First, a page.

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When someone has scoliosis, the spine (also called the backbone) isn’t a straight line. Instead, it’s curved, usually in an “S” or “C” shape. Although scoliosis can affect people of all ages, it’s most commonly found in older children (ages 10 to 12) and teenagers.

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When someone has scoliosis, the spine (also called the backbone) isn’t a straight line. Instead, it’s curved, usually in an “S” or “C” shape. Although scoliosis can affect people of all ages, it’s most commonly found in older children (ages 10 to 12) and teenagers.

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Jenna's Story

“I play a fair amount of sports,” says Jenna McKinney, “especially soccer.” Although the words are casual, Jenna’s eyes light up when she says them. Soccer is clearly a passion for this young woman. That’s why, when Jenna was diagnosed with scoliosis at age 12, she and her family wanted a treatment that would preserve her flexibility – allowing her to continue to play sports. At OIC, Jenna and her family learned about the minimally invasive endoscopic procedure called Vertebral Body Stapling. Choosing this method meant Jenna was able to avoid wearing a hard plastic brace, about 23 hours a day for 2-3 years. The solution required only three months away from the soccer field, which we scheduled around a natural break in Jenna’s team calendar.

“We thought it was worth going through the surgery ,” says Jenna’s mom, Kristen. Jenna confirms the decision. “I play sports just as always, and I am very grateful I had the opportunity to have this operation.”

And, following her surgery, her curvature decreased about 4 degrees, which preserved Jenna’s flexibility – allowing her to continue to play sports. Also, Jenna didn’t have to wear a brace all day long through 8th, 9th and 10th grade, years that are “already tough enough,” says Kristen.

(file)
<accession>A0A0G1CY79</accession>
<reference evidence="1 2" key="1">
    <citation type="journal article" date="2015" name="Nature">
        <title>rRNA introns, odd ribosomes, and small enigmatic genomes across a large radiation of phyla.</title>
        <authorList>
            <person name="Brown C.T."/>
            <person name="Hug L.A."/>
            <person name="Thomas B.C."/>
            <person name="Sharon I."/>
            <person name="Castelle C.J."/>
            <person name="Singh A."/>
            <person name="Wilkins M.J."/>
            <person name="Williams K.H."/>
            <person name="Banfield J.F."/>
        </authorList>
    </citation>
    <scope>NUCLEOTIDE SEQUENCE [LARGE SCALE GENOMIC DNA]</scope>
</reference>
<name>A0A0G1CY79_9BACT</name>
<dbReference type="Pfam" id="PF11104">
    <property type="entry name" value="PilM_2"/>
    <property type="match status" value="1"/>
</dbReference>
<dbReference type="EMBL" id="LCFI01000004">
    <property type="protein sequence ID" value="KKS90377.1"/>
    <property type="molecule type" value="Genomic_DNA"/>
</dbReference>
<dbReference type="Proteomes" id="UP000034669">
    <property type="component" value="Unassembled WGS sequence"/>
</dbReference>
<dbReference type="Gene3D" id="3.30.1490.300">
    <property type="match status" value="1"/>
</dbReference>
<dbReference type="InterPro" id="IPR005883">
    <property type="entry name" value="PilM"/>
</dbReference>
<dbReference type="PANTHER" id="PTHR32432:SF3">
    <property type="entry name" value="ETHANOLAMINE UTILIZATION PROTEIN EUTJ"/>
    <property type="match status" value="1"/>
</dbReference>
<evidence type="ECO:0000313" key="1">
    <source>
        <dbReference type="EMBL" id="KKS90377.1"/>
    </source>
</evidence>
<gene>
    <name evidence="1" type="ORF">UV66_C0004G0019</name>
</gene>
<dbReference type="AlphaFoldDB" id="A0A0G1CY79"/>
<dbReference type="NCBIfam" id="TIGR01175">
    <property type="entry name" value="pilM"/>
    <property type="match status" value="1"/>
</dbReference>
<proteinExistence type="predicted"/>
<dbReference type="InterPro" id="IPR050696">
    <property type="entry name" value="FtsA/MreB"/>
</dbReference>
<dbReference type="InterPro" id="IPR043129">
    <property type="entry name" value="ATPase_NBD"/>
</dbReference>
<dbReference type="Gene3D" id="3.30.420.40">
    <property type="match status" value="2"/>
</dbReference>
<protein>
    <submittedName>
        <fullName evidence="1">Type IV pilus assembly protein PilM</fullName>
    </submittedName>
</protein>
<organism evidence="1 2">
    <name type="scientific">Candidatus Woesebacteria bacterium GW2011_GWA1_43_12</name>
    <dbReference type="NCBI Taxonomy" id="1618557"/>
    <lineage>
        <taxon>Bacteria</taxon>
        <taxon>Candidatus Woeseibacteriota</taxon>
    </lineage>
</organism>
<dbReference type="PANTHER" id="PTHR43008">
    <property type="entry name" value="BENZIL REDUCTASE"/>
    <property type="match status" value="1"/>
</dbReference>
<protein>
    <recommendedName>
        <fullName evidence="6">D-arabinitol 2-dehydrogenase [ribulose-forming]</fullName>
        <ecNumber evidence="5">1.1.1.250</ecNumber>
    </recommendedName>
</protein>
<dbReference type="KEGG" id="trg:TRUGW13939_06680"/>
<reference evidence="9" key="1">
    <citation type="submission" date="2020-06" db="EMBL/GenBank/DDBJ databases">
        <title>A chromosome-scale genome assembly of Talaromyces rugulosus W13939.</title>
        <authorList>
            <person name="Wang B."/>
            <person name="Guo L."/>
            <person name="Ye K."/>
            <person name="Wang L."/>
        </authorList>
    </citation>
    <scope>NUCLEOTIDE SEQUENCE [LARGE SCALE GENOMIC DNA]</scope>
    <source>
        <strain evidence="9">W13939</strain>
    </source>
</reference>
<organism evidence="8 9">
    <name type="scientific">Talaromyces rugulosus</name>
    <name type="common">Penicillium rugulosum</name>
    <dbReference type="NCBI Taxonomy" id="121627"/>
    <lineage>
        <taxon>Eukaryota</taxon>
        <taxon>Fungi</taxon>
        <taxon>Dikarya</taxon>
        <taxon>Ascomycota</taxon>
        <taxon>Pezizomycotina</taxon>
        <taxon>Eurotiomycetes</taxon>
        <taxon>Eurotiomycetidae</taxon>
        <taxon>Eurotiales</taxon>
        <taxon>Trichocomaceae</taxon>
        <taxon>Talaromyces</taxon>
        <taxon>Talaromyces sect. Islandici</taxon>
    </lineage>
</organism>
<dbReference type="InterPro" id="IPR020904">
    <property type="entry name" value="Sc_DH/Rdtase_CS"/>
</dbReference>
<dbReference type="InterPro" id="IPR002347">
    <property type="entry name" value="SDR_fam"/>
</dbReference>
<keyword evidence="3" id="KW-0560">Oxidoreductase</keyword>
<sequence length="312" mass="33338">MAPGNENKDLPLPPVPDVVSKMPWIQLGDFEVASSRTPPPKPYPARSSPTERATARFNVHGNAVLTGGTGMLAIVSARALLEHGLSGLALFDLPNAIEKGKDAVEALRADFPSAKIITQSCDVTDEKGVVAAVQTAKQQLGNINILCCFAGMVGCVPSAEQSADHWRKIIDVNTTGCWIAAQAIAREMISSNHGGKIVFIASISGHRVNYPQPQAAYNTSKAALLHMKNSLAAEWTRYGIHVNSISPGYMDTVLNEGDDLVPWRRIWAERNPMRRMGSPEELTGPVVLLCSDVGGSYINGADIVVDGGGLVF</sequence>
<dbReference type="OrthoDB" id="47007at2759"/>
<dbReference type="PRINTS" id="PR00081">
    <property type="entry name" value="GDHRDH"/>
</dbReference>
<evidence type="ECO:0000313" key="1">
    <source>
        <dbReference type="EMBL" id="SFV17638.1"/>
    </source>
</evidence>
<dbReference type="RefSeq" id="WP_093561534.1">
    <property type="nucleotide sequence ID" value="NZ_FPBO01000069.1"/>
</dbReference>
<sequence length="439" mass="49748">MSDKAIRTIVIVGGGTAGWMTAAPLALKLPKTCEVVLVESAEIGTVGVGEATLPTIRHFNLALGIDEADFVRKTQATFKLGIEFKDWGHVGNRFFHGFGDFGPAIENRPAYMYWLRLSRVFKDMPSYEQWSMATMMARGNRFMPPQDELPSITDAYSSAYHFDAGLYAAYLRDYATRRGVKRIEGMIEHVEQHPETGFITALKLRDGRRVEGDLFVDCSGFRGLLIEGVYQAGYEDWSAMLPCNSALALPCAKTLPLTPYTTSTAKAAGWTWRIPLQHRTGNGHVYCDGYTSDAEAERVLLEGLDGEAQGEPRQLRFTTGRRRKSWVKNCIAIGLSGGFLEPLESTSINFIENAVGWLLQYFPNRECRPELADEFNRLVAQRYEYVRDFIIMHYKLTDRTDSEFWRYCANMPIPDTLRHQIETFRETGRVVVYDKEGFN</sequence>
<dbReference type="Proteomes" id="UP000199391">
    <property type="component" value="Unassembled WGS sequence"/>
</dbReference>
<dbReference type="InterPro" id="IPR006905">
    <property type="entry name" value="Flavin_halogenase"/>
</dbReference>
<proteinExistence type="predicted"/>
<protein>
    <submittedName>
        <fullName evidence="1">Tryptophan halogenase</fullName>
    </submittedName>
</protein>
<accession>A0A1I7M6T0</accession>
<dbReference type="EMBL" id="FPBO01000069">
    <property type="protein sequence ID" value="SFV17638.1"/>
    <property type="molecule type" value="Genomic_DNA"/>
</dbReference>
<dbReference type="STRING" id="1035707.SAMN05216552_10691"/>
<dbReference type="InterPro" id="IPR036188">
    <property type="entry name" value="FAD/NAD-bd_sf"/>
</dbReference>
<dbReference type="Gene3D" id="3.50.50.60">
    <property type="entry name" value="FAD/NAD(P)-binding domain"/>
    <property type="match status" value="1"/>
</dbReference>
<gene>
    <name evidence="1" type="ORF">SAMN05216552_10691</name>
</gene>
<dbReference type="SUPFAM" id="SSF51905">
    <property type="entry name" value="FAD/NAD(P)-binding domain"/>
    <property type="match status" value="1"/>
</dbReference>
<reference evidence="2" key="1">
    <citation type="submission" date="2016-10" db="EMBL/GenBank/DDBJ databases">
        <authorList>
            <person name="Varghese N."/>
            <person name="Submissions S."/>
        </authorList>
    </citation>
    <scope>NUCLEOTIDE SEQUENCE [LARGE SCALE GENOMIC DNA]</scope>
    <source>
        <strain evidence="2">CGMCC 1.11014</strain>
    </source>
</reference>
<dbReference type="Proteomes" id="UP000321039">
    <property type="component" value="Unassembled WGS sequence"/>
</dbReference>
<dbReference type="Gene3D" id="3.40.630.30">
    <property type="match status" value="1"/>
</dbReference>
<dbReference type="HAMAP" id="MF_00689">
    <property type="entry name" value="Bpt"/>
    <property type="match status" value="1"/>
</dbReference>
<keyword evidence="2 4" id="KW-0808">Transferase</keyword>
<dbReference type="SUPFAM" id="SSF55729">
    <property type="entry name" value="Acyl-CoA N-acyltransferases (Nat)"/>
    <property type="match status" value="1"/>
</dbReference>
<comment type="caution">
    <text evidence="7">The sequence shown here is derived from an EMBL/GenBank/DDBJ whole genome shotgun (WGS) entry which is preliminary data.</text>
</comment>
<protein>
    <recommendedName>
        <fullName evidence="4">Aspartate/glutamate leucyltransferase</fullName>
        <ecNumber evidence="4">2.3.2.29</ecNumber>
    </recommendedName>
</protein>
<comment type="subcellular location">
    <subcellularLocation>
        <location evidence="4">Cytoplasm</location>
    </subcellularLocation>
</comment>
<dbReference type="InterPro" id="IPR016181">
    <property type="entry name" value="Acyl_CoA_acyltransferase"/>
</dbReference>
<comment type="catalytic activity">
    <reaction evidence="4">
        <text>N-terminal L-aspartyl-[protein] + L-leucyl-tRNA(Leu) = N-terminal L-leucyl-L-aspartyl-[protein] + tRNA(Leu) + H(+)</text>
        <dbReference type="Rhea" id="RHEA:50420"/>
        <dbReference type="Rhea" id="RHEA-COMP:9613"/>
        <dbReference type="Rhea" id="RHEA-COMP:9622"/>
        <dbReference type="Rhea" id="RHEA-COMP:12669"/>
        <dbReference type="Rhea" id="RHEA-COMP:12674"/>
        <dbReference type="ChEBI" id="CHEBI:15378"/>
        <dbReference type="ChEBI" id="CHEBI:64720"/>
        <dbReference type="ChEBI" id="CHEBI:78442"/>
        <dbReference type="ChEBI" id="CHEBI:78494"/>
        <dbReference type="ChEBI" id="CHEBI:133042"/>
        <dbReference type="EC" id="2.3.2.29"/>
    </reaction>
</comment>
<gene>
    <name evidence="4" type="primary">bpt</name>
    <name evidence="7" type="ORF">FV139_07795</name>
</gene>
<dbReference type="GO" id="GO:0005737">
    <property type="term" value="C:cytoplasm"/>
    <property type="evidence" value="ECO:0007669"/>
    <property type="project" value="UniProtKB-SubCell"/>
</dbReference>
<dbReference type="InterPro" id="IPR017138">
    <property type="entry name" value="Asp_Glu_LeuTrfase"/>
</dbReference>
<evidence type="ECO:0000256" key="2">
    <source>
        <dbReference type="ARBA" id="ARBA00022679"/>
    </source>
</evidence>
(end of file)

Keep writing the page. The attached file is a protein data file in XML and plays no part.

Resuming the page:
The first pediatric orthopaedist the family consulted said Jenna would need to wear a hard plastic brace, about 23 hours a day, for 2-3 years, and that there was a small chance that this still wouldn’t arrest the development of her curvature. If unsuccessful, a spinal fusion would be required. A second orthopaedist recommended Orthopaedic Institute for Children. The family spoke with a neighbor who was an orthopaedist, and he suggested they see Dr. Anthony A. Scaduto at Los Angeles Orthopaedic Hospital.

Dr. Scaduto confirmed the need for a brace, but also offered an alternate approach that hadn’t been mentioned previously: Vertebral Body Stapling. In this minimally invasive endoscopic procedure, the surgeon inserts staples – in Jenna’s case, six – in the wide part of the spinal curve. This counteracts or slows further development of the curvature. Jenna notes that after her surgery, “my curvature actually decreased about 4 degrees.”

The surgery, as Jenna and her mom, Kristen, explain, is a rarity in the U.S. and the family feels they would never have known about this option had they not consulted a specialist like Dr. Scaduto. It had a higher guarantee of effectiveness than the brace and the method would preserve Jenna’s flexibility – allowing her to continue to play sports. Also, Jenna didn’t have to wear a brace all day long through 8th, 9th and 10th grade, years that are “already tough enough,” says Kristen.

Jenna wears her brace only at night, which she says she has “already gotten used to,” and will stop wearing once she stops growing. Best of all, the solution required only three months away from the soccer field, which Dr. Scaduto scheduled around a natural break in Jenna’s team schedule.

“Jenna came to us at just the right time,” says Dr. Scaduto. “There is a window of opportunity for this operation – the spinal curvature has to be between 25 and 40 degrees and the patient at the right stage in her physical growth. Jenna was there, and the family decided to seize this opportunity.”

“We thought it was worth going through the surgery ,” says Kristen. Jenna confirms the decision. “It’s 18 months after the surgery, and I do not feel any different from before it. I play sports just as always, and I am very grateful I had the opportunity to have this operation.”

Without her innovative treatment, Jenna would not have retained the mobility that allows her to continue her commitment to soccer and other intensive sports.